Bangkok, the port of entry and distribution point for the whole country, is the commercial center of Thailand; all foreign firms have their main offices there. Other commercially important cities are Chiang Mai (teak, rice, and textiles), Ubon Ratchathani (rice, jute, and leather), Phuket (tin), and Songkhla (rubber).
Many essential commodities are grown and consumed by the producer, or distributed at the local level. Production for the domestic market has continued to increase led by high growth industries such as construction materials, foods and beverages, and electronic appliances. In the greater Bangkok metropolitan area, almost every kind of retail outlet is represented, including specialty shops and over 40 department stores. As of 2002, there were about 250,000 retail outlets within the country, mostly small establishments. Department stores, discount stores, hypermarkets, and convenience stores are all available. Both local and foreign franchise firms have been successful. Rather than shop in traditional "wet markets," a growing number of Thai consumers are utilizing western-style supermarkets. Direct marketing, mail order, and television shopping have all become popular, particularly as credit cards have become more widely accepted. Newspaper, radio, television, and motion picture advertising is available.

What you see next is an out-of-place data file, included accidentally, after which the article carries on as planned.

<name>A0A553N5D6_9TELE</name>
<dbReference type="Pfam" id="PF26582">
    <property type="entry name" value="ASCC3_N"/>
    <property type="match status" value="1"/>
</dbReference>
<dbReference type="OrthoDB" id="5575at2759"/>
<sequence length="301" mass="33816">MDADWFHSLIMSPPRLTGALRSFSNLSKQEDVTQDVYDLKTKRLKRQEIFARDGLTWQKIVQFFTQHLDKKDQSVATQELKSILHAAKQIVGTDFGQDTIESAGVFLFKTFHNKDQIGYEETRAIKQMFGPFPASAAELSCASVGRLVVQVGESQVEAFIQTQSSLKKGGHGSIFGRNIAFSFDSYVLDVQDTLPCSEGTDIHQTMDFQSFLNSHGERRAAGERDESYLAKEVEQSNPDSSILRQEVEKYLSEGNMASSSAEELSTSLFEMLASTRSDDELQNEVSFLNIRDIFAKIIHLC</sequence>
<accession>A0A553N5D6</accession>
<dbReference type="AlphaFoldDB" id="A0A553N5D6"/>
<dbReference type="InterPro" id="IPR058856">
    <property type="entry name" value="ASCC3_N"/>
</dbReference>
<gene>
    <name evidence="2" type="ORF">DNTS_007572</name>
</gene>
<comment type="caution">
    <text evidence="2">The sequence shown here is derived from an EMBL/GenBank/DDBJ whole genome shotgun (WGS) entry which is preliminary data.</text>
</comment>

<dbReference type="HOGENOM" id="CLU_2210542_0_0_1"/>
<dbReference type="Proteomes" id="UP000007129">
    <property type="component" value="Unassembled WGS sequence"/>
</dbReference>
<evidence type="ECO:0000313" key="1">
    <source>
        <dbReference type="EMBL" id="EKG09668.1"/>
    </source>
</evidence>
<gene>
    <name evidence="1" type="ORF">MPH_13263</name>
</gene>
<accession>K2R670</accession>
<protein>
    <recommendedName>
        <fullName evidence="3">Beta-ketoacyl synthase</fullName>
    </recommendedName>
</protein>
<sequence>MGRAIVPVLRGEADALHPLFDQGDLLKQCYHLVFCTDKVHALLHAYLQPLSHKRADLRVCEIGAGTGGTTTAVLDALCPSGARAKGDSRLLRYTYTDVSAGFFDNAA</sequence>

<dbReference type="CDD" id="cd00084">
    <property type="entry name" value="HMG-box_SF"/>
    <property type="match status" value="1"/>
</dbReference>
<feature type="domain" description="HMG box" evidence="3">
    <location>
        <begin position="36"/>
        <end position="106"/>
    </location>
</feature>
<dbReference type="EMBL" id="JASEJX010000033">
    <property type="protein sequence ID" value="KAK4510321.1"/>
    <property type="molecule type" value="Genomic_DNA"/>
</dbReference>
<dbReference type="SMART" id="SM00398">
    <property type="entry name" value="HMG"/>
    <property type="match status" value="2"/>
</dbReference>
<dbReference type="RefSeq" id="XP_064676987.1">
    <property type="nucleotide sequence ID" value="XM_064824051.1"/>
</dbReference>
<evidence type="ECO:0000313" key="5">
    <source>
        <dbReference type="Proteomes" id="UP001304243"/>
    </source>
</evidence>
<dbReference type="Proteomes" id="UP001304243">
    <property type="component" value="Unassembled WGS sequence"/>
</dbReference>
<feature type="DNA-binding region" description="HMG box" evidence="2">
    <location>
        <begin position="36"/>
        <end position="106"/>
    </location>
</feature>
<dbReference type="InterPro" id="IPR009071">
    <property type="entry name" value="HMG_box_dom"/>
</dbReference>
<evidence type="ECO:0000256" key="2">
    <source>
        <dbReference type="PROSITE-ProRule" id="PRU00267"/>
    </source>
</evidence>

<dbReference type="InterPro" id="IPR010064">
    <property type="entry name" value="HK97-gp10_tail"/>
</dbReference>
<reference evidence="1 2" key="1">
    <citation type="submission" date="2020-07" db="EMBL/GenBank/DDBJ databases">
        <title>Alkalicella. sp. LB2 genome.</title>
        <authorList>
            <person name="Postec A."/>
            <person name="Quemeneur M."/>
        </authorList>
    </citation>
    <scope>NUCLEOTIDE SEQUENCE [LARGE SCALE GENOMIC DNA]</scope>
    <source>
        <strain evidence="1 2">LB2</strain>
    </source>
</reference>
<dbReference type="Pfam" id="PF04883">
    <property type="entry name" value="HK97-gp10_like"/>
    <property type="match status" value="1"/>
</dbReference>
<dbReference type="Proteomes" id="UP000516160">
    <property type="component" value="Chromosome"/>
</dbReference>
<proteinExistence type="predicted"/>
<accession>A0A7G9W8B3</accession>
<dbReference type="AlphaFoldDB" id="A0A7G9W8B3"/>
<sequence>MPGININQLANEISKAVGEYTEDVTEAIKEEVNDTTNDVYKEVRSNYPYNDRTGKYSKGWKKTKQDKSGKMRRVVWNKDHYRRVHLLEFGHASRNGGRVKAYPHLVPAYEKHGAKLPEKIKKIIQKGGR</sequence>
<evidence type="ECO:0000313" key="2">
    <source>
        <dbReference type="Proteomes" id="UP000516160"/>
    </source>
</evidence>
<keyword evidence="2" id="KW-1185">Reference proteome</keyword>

Usual business hours are from 8 AM to 5 PM , Monday through Friday. Shops are open from 9 AM to 8 or 9 PM , and banks from 8:30 AM to 3:30 PM .
The annual Bangkok fair in December, originally conceived for entertainment, has developed into a trade fair.